Stating the obvious truth riles the Left and corrupt political status quo.

Racist? No Nigel Farage is simply stating the obvious, writes RICHARD LITTLEJOHN

Even though his comments on extreme Islam and the need to prioritise British citizens in the jobs market will strike most people as eminently measured and reasonable, he has been greeted with a predictable, bovine chorus of ‘RAAY-CIST!’.

Labour’s Sadiq Khan hysterically accused the Ukip leader of wanting to turn the clock back 50 years to the days when boarding houses would display signs reading: ‘No blacks, no dogs, no Irish’ — even though he knows perfectly well that isn’t what Farage is proposing.

Nigel Farage, pictured, has been branded a racist following his call to prioritise jobs for British people

Nigel Farage, pictured, has been branded a racist following his call to prioritise jobs for British people

Downing Street waded in, alleging that Farage is in favour of ‘racial discrimination’ and calling his remarks ‘wrong and desperate’.

Call Me Dave denounced Farage’s views as ‘appalling’, which only serves to explain why so many natural Tories have deserted to Ukip.

So what has Farage done to attract this latest shower of Clarksonian opprobrium? Let’s first examine what he said about Islam.

He told Trevor Phillips, for a forthcoming Channel 4 programme, that there are some Muslims in Britain who comprise ‘a fifth column living in our country who hate us and want to kill us’.

What’s inflammatory about that? It’s a fact. Not even Phillips, a former head of the Equalities Commission, would argue against it.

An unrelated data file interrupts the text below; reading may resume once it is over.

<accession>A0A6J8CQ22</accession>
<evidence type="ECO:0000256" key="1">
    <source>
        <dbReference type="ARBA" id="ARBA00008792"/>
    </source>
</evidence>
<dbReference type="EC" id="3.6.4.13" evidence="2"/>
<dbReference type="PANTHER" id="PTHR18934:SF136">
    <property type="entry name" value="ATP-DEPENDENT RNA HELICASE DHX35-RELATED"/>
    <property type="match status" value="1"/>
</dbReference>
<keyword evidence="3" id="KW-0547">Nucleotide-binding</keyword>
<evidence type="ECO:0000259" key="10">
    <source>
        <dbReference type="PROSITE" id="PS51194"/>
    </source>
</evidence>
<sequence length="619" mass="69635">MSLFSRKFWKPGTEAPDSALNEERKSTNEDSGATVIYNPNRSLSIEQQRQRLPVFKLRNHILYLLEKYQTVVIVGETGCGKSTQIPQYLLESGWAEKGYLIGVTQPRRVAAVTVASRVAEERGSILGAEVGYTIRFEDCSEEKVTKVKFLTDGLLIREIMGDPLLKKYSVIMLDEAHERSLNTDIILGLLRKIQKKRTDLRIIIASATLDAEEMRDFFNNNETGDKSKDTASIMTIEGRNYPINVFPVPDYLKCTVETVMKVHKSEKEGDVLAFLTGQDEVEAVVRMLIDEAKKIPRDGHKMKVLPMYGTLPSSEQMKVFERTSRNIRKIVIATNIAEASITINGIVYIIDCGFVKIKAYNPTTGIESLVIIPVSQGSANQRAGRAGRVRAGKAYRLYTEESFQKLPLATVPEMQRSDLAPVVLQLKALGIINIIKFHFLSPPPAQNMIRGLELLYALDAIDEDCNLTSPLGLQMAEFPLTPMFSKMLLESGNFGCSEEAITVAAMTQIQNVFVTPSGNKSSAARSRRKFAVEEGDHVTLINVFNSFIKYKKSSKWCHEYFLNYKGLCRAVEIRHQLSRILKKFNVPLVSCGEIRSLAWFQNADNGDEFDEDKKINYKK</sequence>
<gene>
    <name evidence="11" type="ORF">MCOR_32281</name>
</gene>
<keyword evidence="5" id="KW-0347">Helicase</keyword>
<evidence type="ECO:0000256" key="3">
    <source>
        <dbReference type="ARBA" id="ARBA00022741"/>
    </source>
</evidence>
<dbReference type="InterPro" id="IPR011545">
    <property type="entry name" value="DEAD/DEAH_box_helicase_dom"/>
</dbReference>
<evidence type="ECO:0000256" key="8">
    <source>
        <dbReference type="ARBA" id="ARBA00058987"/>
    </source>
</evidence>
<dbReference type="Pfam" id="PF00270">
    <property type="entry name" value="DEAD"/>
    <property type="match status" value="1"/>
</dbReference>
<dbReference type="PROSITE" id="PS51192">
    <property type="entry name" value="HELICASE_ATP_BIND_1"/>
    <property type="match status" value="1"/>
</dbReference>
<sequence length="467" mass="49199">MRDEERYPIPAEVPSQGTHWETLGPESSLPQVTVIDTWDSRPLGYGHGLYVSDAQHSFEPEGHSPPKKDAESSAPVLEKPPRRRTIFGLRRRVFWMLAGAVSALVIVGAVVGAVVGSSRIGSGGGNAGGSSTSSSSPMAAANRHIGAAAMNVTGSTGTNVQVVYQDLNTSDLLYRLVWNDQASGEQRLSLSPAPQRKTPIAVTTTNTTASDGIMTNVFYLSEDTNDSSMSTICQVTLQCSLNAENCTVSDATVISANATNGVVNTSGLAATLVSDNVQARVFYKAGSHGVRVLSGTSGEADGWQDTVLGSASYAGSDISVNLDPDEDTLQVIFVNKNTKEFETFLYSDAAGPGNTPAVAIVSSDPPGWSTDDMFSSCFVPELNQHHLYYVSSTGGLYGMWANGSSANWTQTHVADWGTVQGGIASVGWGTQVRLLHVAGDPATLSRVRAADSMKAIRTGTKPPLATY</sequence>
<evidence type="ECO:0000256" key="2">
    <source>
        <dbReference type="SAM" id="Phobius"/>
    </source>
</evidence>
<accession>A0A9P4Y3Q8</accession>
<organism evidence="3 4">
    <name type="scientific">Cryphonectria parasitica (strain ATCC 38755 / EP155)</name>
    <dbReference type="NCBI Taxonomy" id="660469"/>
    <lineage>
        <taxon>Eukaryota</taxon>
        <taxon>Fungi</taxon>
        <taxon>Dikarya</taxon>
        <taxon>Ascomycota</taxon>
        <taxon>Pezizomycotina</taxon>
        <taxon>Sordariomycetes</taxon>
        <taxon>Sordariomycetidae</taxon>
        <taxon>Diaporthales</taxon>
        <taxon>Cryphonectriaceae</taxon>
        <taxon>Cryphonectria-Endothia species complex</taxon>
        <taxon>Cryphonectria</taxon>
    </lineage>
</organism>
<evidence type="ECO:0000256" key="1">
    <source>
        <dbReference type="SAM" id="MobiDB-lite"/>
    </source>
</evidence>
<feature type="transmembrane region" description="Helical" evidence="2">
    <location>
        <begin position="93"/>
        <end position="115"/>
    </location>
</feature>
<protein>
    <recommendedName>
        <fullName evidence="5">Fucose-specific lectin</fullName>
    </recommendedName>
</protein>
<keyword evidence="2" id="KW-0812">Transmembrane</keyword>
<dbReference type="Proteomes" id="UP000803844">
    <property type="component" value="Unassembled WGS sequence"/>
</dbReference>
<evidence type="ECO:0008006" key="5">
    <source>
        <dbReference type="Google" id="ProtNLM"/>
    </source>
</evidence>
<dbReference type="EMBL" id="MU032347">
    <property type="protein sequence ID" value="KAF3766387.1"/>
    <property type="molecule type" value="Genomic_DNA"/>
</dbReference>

Survey after survey shows significant numbers of British Muslims sympathising with Islamist terrorists and favouring the introduction of sharia law in this country.

We’ve had young British Muslims mounting terror attacks here and queuing up to join jihad abroad. You only have to turn on the television to stumble across a self-appointed Muslim spokesman spouting hatred of our values.

So Farage wasn’t being racist, he was stating the bleedin’ obvious.

Now let’s address the more contentious aspect of the interview, in which Farage called for anti-discrimination legislation to be scrapped.

He said this was a different country from the time 40-odd years ago when these laws were introduced. He’s right. Britain has changed beyond recognition, both demographically and in terms of social attitudes.

For what’s it’s worth, I don’t agree with him about getting rid of the rules preventing discrimination against people on the grounds of race or colour.

Nor was that the central thrust of his point. Farage insists this isn’t a question of ‘black v white’. But it is about nationality.

His main concern is that employers are prevented from favouring English-speaking British candidates, from whatever ethnic background, over foreign applicants.

He said: ‘I think the situation that we now have, where an employer is not allowed to choose between a British-born person and somebody from Poland, is a ludicrous state of affairs.’

Again, I’m certain most people would say: Amen to that.

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